In another step toward delisting, the U.S. Fish and Wildlife Service Thursday, February 21, filed the rule that would remove gray wolves in the Northern Rocky Mountains from the federal endangered species list.
The rule will be posted in the Federal Register on February 27, and it would take effect 30 days later on March 28. Legal action may delay the effective date of the final rule.
Once the rule takes effect, Idaho would assume full management responsibility for wolves. To that end, Idaho Fish and Game has developed a draft Wolf Population and Management Plan. The Idaho Fish and Game Commission is expected to consider and act on the plan during its meeting in Boise March 5 and 6.
The plans primary objectives are:
- Maintain wolf population at the 2005-2007 levels.
- Provide for harvest of wolves at higher levels where conflicts are higher.
- Provides flexible and adaptive management approach to harvest.
- Maintains connectivity between states by allowing wolves to persist along borders and reducing or eliminating harvest during peak dispersal periods, constant communication between states and monitoring of border packs.
- Provides for nonconsumptive enjoyment of wolves.
- Manage wolves as a native species similar to other big game.
- Monitor health and diseases and other factors.
- Mostly assures that wolves will never be relisted and are here to stay.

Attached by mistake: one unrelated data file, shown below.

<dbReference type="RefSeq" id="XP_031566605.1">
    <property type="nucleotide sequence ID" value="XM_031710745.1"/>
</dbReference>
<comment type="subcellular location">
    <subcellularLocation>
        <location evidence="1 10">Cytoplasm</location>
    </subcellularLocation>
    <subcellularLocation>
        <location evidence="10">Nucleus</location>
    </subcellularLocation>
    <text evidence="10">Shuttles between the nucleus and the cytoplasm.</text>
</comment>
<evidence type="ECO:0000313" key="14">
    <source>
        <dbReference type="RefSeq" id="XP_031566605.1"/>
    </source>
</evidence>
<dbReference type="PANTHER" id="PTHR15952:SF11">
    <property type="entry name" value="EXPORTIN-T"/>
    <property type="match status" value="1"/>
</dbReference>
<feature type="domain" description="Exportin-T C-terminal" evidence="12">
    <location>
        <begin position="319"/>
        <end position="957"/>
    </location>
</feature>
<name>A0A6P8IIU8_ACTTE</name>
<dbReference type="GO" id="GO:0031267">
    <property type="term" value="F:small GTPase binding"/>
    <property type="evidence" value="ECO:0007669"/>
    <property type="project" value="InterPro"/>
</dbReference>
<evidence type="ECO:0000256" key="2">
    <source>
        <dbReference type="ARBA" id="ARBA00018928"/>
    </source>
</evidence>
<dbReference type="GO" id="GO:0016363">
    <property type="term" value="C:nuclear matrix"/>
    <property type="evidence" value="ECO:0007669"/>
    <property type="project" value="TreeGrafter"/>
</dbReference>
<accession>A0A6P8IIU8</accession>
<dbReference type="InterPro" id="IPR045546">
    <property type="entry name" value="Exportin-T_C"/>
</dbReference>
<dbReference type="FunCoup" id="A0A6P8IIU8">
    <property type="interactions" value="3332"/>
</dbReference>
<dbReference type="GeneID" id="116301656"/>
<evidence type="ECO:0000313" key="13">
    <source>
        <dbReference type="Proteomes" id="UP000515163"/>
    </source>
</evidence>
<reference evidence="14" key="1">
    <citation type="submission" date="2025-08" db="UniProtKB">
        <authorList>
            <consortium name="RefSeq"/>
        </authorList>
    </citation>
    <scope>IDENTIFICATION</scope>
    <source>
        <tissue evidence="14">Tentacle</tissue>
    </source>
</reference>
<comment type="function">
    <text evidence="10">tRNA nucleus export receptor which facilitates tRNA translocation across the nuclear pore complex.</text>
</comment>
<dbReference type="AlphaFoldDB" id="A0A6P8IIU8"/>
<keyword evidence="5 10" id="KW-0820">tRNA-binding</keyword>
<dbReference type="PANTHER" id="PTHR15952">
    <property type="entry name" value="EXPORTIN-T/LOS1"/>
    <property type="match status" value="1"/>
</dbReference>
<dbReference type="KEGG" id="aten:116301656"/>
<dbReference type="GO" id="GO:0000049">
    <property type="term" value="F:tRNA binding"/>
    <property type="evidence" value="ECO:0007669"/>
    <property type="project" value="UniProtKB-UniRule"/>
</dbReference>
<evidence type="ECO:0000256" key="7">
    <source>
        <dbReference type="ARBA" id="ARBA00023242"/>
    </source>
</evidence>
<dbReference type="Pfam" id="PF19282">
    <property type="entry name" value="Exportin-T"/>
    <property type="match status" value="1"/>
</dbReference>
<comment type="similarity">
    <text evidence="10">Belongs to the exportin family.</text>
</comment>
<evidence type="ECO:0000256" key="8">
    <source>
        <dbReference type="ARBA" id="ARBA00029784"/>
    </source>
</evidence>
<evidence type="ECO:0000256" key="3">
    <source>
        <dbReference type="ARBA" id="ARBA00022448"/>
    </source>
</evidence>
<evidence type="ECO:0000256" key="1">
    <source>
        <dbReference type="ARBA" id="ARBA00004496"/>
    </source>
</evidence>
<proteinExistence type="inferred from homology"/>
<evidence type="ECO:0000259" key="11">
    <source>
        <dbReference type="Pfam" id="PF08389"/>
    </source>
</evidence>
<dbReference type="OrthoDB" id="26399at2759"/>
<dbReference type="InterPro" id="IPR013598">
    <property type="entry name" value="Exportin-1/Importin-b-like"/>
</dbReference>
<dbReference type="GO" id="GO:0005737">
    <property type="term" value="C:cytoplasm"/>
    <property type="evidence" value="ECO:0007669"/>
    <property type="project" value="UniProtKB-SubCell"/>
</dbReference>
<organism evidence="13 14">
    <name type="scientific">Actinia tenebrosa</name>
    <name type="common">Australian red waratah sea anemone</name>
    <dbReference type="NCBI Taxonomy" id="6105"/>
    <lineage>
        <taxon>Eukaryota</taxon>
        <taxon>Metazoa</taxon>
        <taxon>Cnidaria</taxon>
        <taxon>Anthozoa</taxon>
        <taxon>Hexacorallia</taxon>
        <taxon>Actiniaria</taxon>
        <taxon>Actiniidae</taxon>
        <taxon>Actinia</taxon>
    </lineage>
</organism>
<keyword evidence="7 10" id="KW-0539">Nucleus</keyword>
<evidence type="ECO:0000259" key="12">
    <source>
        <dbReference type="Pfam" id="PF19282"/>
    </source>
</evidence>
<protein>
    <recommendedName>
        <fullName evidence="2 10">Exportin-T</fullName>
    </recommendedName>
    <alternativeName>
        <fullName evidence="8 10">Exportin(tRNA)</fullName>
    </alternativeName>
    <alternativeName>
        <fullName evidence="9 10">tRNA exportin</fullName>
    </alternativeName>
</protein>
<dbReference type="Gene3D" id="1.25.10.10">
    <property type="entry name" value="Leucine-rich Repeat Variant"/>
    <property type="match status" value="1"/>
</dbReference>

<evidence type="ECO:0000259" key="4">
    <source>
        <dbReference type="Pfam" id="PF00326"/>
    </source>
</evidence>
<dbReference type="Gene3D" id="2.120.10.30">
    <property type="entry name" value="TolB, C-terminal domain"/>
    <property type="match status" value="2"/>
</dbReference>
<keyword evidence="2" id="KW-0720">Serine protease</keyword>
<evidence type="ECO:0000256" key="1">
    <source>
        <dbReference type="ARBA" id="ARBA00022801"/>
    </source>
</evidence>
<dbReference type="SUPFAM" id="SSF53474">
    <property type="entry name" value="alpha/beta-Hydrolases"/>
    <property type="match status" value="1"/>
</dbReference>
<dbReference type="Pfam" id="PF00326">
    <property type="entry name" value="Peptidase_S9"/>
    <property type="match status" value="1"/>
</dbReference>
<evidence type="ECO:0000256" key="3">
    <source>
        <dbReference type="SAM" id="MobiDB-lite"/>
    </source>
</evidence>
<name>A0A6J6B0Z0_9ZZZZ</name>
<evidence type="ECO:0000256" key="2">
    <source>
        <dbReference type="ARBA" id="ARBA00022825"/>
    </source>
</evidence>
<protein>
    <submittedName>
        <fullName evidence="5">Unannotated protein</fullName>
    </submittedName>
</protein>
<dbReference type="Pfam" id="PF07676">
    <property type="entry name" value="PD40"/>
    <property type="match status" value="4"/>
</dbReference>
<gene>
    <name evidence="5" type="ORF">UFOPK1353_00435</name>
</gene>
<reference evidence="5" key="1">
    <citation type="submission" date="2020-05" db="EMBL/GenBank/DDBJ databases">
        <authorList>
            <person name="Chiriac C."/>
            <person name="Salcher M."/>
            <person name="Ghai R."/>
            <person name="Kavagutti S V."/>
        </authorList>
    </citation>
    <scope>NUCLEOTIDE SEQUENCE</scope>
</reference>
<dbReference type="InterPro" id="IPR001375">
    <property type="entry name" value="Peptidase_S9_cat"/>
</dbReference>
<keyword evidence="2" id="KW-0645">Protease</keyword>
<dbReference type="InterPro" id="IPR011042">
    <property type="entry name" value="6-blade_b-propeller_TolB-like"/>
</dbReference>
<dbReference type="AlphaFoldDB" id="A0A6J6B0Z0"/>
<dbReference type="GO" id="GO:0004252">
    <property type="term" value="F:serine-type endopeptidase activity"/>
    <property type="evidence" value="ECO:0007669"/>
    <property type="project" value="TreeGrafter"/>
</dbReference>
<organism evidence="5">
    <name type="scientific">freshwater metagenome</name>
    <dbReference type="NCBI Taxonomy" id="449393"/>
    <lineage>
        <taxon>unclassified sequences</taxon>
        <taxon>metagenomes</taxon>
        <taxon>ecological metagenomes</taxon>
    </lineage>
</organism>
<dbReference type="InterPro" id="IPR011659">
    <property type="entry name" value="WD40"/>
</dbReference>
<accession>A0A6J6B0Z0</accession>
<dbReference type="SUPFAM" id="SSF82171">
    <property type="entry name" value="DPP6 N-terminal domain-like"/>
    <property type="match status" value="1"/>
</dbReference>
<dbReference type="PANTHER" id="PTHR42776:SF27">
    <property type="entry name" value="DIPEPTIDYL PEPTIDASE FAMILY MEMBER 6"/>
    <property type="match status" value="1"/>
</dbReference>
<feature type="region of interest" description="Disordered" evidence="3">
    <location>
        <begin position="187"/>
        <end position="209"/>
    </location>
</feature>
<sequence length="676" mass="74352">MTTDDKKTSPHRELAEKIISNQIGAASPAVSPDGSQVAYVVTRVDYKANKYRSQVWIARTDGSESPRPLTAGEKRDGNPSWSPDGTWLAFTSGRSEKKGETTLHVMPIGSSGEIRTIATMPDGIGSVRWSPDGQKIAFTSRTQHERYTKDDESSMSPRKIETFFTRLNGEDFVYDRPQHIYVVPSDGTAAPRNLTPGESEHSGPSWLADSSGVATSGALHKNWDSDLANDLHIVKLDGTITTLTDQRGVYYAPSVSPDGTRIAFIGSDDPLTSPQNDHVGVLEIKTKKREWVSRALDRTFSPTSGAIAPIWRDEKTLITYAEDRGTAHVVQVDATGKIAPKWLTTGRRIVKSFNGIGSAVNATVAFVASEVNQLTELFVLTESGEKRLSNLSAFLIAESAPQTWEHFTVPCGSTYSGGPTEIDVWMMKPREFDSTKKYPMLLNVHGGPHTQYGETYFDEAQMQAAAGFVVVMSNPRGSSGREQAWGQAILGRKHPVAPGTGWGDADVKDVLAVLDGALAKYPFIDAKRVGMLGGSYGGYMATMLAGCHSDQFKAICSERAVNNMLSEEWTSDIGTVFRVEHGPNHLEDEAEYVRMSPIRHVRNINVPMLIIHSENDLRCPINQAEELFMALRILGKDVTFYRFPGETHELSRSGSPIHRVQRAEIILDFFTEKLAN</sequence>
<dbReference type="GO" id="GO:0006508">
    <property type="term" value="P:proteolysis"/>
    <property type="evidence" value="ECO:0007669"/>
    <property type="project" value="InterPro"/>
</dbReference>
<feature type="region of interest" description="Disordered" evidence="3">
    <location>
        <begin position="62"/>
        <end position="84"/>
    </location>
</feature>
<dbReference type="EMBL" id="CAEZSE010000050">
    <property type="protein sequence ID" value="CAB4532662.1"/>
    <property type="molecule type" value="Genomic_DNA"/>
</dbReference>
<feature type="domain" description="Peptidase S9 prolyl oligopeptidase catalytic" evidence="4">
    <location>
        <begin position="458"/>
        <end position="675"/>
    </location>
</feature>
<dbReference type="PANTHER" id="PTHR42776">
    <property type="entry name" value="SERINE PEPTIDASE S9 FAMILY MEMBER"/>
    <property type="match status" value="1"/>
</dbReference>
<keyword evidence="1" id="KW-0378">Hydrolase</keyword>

The draft wolf management plan is available on the Fish and Game Website at: http://fishandgame.idaho.gov/cms/wildlife/wolves/state/draft_plan/WolfPo... [PDF, 1.6 MB]
The federal delisting rule covers five listing factors:
- Science related issues, such as regional populations, connectivity and genetics.
- Disease and predation.
- Adequate regulatory mechanisms, such as state plans and laws.
- Other factors such as public attitudes, genetics, climate change, harvest impacts on social structure.
The Fish and Wildlife Service will continue to monitor wolf recovery for five years after the delisting rule takes effect. The Service would consider putting wolves back on the endangered species list if populations drop below 10 breeding pairs or 100 wolves in each of the three states - Idaho, Montana and Wyoming - and would be reviewed should populations drop below 15 breeding pairs or 150 wolves for three consecutive years. Wyoming must maintain seven breeding pairs outside Yellowstone National Park.
Any major changes in state laws, diseases, or other concerns could cause relisting.
The U.S. Fish and Wildlife Service rule is available on the Internet at: http://www.fws.gov/mountain-prairie/species/mammals/wolf/